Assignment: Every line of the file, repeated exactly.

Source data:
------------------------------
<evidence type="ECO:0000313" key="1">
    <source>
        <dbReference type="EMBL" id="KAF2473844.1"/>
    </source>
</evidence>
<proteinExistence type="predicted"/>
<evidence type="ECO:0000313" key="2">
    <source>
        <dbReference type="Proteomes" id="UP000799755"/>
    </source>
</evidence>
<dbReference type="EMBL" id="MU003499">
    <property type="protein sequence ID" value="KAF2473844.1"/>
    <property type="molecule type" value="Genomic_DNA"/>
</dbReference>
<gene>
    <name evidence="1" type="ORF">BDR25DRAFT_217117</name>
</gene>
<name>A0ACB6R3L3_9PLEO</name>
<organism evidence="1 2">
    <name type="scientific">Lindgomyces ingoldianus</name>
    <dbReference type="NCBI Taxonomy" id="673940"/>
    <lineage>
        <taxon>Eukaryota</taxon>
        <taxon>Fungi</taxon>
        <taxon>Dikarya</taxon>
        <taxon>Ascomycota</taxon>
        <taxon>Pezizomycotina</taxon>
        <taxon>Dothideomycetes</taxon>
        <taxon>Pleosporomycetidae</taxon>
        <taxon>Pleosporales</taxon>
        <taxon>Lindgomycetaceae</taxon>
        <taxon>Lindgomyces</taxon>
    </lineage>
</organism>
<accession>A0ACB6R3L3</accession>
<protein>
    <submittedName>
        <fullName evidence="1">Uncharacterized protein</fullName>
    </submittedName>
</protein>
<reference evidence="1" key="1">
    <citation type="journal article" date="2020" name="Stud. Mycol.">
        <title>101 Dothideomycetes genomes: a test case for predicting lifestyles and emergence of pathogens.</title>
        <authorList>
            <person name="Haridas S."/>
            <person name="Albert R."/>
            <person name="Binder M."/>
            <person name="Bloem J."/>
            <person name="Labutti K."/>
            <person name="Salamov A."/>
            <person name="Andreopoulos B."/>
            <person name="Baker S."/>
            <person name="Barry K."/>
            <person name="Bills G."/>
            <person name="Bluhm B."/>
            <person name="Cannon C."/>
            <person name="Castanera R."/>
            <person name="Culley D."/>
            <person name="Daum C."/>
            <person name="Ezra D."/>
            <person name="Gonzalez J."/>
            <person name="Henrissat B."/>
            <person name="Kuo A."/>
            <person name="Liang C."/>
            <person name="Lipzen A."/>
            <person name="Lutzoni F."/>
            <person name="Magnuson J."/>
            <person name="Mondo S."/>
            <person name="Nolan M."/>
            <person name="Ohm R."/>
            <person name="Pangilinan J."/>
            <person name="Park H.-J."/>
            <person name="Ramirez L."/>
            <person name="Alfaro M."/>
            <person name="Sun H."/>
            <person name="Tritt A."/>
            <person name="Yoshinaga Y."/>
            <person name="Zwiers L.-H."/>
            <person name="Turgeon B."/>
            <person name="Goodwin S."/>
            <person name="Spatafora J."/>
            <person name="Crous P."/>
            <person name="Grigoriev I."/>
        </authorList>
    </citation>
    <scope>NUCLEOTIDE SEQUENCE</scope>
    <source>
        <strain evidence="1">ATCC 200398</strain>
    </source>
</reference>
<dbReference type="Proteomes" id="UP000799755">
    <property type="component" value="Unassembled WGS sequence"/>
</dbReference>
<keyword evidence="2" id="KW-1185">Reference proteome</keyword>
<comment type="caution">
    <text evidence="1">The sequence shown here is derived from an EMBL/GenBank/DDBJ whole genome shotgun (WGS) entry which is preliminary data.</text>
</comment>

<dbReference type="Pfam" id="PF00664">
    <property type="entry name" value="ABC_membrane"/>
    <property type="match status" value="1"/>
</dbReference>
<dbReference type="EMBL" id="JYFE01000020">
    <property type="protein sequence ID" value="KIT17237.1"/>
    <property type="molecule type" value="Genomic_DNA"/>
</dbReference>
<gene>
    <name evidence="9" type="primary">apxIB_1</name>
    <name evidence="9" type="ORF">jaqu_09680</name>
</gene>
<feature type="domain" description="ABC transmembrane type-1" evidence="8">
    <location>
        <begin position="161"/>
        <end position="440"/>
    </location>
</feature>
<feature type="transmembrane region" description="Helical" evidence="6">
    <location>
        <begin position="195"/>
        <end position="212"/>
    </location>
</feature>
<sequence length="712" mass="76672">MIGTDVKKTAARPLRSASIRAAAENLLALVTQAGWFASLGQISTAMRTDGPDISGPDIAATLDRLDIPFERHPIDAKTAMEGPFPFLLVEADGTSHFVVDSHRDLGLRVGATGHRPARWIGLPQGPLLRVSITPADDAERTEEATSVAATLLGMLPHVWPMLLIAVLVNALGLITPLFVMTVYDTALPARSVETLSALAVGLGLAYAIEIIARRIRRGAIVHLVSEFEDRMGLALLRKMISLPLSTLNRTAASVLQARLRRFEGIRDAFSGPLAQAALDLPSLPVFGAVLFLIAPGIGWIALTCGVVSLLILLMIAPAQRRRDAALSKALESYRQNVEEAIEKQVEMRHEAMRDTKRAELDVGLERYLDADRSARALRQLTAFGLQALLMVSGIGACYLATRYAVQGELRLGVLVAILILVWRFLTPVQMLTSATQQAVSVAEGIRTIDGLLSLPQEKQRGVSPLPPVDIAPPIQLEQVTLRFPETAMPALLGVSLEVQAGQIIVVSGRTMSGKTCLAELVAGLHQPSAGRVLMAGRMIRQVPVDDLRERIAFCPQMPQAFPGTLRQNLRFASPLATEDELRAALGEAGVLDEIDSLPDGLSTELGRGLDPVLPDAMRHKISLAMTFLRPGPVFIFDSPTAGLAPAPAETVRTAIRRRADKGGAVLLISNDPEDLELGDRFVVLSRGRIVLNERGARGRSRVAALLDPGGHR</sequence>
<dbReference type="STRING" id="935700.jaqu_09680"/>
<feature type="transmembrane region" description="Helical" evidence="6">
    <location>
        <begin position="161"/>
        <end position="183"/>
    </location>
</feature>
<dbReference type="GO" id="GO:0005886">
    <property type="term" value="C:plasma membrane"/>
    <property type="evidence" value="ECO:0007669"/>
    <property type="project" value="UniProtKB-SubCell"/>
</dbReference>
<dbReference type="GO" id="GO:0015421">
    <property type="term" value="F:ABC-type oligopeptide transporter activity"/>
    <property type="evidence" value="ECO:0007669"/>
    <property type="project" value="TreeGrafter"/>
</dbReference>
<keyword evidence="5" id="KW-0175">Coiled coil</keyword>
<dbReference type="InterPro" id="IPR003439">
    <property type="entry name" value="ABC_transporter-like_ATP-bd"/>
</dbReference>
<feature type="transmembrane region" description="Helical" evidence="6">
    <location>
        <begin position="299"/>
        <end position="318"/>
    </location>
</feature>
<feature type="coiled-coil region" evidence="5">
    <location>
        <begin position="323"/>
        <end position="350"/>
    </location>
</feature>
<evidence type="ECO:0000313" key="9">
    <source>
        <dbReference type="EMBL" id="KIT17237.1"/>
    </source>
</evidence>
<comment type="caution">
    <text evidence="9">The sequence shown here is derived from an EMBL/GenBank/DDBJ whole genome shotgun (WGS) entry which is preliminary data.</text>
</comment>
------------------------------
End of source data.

<evidence type="ECO:0000313" key="1">
    <source>
        <dbReference type="EMBL" id="KAF2473844.1"/>
    </source>
</evidence>
<proteinExistence type="predicted"/>
<evidence type="ECO:0000313" key="2">
    <source>
        <dbReference type="Proteomes" id="UP000799755"/>
    </source>
</evidence>
<dbReference type="EMBL" id="MU003499">
    <property type="protein sequence ID" value="KAF2473844.1"/>
    <property type="molecule type" value="Genomic_DNA"/>
</dbReference>
<gene>
    <name evidence="1" type="ORF">BDR25DRAFT_217117</name>
</gene>
<name>A0ACB6R3L3_9PLEO</name>
<organism evidence="1 2">
    <name type="scientific">Lindgomyces ingoldianus</name>
    <dbReference type="NCBI Taxonomy" id="673940"/>
    <lineage>
        <taxon>Eukaryota</taxon>
        <taxon>Fungi</taxon>
        <taxon>Dikarya</taxon>
        <taxon>Ascomycota</taxon>
        <taxon>Pezizomycotina</taxon>
        <taxon>Dothideomycetes</taxon>
        <taxon>Pleosporomycetidae</taxon>
        <taxon>Pleosporales</taxon>
        <taxon>Lindgomycetaceae</taxon>
        <taxon>Lindgomyces</taxon>
    </lineage>
</organism>
<accession>A0ACB6R3L3</accession>
<protein>
    <submittedName>
        <fullName evidence="1">Uncharacterized protein</fullName>
    </submittedName>
</protein>
<reference evidence="1" key="1">
    <citation type="journal article" date="2020" name="Stud. Mycol.">
        <title>101 Dothideomycetes genomes: a test case for predicting lifestyles and emergence of pathogens.</title>
        <authorList>
            <person name="Haridas S."/>
            <person name="Albert R."/>
            <person name="Binder M."/>
            <person name="Bloem J."/>
            <person name="Labutti K."/>
            <person name="Salamov A."/>
            <person name="Andreopoulos B."/>
            <person name="Baker S."/>
            <person name="Barry K."/>
            <person name="Bills G."/>
            <person name="Bluhm B."/>
            <person name="Cannon C."/>
            <person name="Castanera R."/>
            <person name="Culley D."/>
            <person name="Daum C."/>
            <person name="Ezra D."/>
            <person name="Gonzalez J."/>
            <person name="Henrissat B."/>
            <person name="Kuo A."/>
            <person name="Liang C."/>
            <person name="Lipzen A."/>
            <person name="Lutzoni F."/>
            <person name="Magnuson J."/>
            <person name="Mondo S."/>
            <person name="Nolan M."/>
            <person name="Ohm R."/>
            <person name="Pangilinan J."/>
            <person name="Park H.-J."/>
            <person name="Ramirez L."/>
            <person name="Alfaro M."/>
            <person name="Sun H."/>
            <person name="Tritt A."/>
            <person name="Yoshinaga Y."/>
            <person name="Zwiers L.-H."/>
            <person name="Turgeon B."/>
            <person name="Goodwin S."/>
            <person name="Spatafora J."/>
            <person name="Crous P."/>
            <person name="Grigoriev I."/>
        </authorList>
    </citation>
    <scope>NUCLEOTIDE SEQUENCE</scope>
    <source>
        <strain evidence="1">ATCC 200398</strain>
    </source>
</reference>
<dbReference type="Proteomes" id="UP000799755">
    <property type="component" value="Unassembled WGS sequence"/>
</dbReference>
<keyword evidence="2" id="KW-1185">Reference proteome</keyword>
<comment type="caution">
    <text evidence="1">The sequence shown here is derived from an EMBL/GenBank/DDBJ whole genome shotgun (WGS) entry which is preliminary data.</text>
</comment>

<dbReference type="Pfam" id="PF00664">
    <property type="entry name" value="ABC_membrane"/>
    <property type="match status" value="1"/>
</dbReference>
<dbReference type="EMBL" id="JYFE01000020">
    <property type="protein sequence ID" value="KIT17237.1"/>
    <property type="molecule type" value="Genomic_DNA"/>
</dbReference>
<gene>
    <name evidence="9" type="primary">apxIB_1</name>
    <name evidence="9" type="ORF">jaqu_09680</name>
</gene>
<feature type="domain" description="ABC transmembrane type-1" evidence="8">
    <location>
        <begin position="161"/>
        <end position="440"/>
    </location>
</feature>
<feature type="transmembrane region" description="Helical" evidence="6">
    <location>
        <begin position="195"/>
        <end position="212"/>
    </location>
</feature>
<sequence length="712" mass="76672">MIGTDVKKTAARPLRSASIRAAAENLLALVTQAGWFASLGQISTAMRTDGPDISGPDIAATLDRLDIPFERHPIDAKTAMEGPFPFLLVEADGTSHFVVDSHRDLGLRVGATGHRPARWIGLPQGPLLRVSITPADDAERTEEATSVAATLLGMLPHVWPMLLIAVLVNALGLITPLFVMTVYDTALPARSVETLSALAVGLGLAYAIEIIARRIRRGAIVHLVSEFEDRMGLALLRKMISLPLSTLNRTAASVLQARLRRFEGIRDAFSGPLAQAALDLPSLPVFGAVLFLIAPGIGWIALTCGVVSLLILLMIAPAQRRRDAALSKALESYRQNVEEAIEKQVEMRHEAMRDTKRAELDVGLERYLDADRSARALRQLTAFGLQALLMVSGIGACYLATRYAVQGELRLGVLVAILILVWRFLTPVQMLTSATQQAVSVAEGIRTIDGLLSLPQEKQRGVSPLPPVDIAPPIQLEQVTLRFPETAMPALLGVSLEVQAGQIIVVSGRTMSGKTCLAELVAGLHQPSAGRVLMAGRMIRQVPVDDLRERIAFCPQMPQAFPGTLRQNLRFASPLATEDELRAALGEAGVLDEIDSLPDGLSTELGRGLDPVLPDAMRHKISLAMTFLRPGPVFIFDSPTAGLAPAPAETVRTAIRRRADKGGAVLLISNDPEDLELGDRFVVLSRGRIVLNERGARGRSRVAALLDPGGHR</sequence>
<dbReference type="STRING" id="935700.jaqu_09680"/>
<feature type="transmembrane region" description="Helical" evidence="6">
    <location>
        <begin position="161"/>
        <end position="183"/>
    </location>
</feature>
<dbReference type="GO" id="GO:0005886">
    <property type="term" value="C:plasma membrane"/>
    <property type="evidence" value="ECO:0007669"/>
    <property type="project" value="UniProtKB-SubCell"/>
</dbReference>
<dbReference type="GO" id="GO:0015421">
    <property type="term" value="F:ABC-type oligopeptide transporter activity"/>
    <property type="evidence" value="ECO:0007669"/>
    <property type="project" value="TreeGrafter"/>
</dbReference>
<keyword evidence="5" id="KW-0175">Coiled coil</keyword>
<dbReference type="InterPro" id="IPR003439">
    <property type="entry name" value="ABC_transporter-like_ATP-bd"/>
</dbReference>
<feature type="transmembrane region" description="Helical" evidence="6">
    <location>
        <begin position="299"/>
        <end position="318"/>
    </location>
</feature>
<feature type="coiled-coil region" evidence="5">
    <location>
        <begin position="323"/>
        <end position="350"/>
    </location>
</feature>
<evidence type="ECO:0000313" key="9">
    <source>
        <dbReference type="EMBL" id="KIT17237.1"/>
    </source>
</evidence>
<comment type="caution">
    <text evidence="9">The sequence shown here is derived from an EMBL/GenBank/DDBJ whole genome shotgun (WGS) entry which is preliminary data.</text>
</comment>